As #TeamHB3 make their way home from Antarctica after a life-changing experience, we share more photos and reflections from aboard the #MVUshuaia. Stay tuned for more updates as the women return to their homes, families and lives, and apply their leadership lessons.
The first time I came across with Homeward Bound Program, an Australian initiative for women in STEMM, was when my current PhD supervisor sent an email congratulating a former PhD student for her achievement. She will soon start her journey to Antarctica to be trained in leadership. After some minutes reading through its webpage, I thought “it sounds amazing”, “that’s what we need in our world”. But these words do not pay justice, not even photos or videos. The program goes beyond.
Next round, I applied, and I was accepted. I had an urgent desire for helping our global society and planet. I became part of the third cohort (HB3).
My plane landed in Ushuaia, Argentina, the morning of 28th December 2018, after 44 hours travelling from Perth, Australia. We immediately began to recognise each other. We were 80 scientists coming from many places around the world. Laughs, smiles and hugs between us. Only a few met before, we had kept contact mainly online. It seems we know each other since while ago.
We spent two days in Ushuaia setting up the basis of our relationships, something I will call “The agreement”. It is simple and it does not take too long. Respect, no-judgment, empathy and deep listening are some keywords.
We sightly started opening chapters about personal strategy, leadership styles and visibility. We also got our first interviews and releases to social media. Something unthinkable for some of us! Yet still, we did. It is our time. Reflexion and meditation became an internal need to understand how all this new information makes sense in our lives. Many questions, only a few answers.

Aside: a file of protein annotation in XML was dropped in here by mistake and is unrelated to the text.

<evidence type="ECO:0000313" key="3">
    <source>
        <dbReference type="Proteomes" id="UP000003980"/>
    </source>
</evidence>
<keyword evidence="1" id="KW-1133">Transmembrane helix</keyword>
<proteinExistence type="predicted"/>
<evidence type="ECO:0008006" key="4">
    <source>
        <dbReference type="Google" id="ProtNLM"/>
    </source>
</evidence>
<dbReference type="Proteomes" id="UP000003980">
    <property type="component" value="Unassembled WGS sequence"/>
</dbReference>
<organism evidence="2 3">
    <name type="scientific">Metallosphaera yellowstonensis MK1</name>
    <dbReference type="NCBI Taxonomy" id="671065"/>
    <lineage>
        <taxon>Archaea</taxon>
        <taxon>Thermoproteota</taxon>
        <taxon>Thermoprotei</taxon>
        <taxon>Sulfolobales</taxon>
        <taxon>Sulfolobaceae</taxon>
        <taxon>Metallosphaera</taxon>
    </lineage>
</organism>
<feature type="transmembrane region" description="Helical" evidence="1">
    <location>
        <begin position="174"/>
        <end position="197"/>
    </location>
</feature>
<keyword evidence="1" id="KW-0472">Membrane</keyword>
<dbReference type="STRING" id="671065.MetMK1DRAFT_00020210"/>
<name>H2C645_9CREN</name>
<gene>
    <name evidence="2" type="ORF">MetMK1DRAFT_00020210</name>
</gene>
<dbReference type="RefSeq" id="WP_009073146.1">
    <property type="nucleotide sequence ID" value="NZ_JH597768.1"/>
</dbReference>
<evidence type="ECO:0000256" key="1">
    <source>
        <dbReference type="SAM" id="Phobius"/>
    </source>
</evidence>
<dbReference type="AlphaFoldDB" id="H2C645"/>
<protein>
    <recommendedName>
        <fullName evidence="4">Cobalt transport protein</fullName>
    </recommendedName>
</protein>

Next step: 31st December 2018 we started our trip to head Antarctica.
The Drake passage treated us well, 2-3-meter waves, however, I felt seasick. But come on, I have never been in a ship before. I was born in a tropical country and I hold an extraordinary addition for fieldwork inland! So, it never was in my plans to spend 20 days living in the sea!
First icebergs on my sight! First mountains with snow! Oh my God where I am? That excitement!! This connection with nature again!! I had many years without feeling this. Memories came out!
Tropical rivers and their forests were my home several times during fieldwork campaigns since I was 19 years old. Sometimes as a trainee, sometimes leading them. How lucky I was! Many times, I woke up in a middle of trees and their greens, bringing fulfilment to my life! After having our breakfast, we took our “curiaras”, boats made of wood, and then, we started our sampling again. That was one of my duties while working on a National Mapping Program in Venezuela, South America. These “curiaras” are very thin, you cannot move too much. “Doctor remembers to keep still”, our guide, a local man, told me. I spent hours and hours quietly seat in our “curiara”, looking around. We were in Maniapure river, Venezuela. Birds, otters, monkeys, small crocodiles eventually crossed our sights. Copious rainfalls in our way and winter has not come yet. Never bored. Always stimulated by such a splendid landscape. This time, another geoscientist woman was with me leading. Women were not commonly doing this. It is 2007. We built a solid and supportive relationship that has endured for years, even in the distance. Those days, we helped each other, we filled our gaps out in terms of knowledge and leadership skills. We did not receive formal training in leadership at that time. But now all make sense. How we became leaders? The answer is on these trips to remote places. Trips where you put in practice your values, where you find common values between people around you, where you made agreements, and you stick to them. They are empowering experiences. They represent collaborative spaces.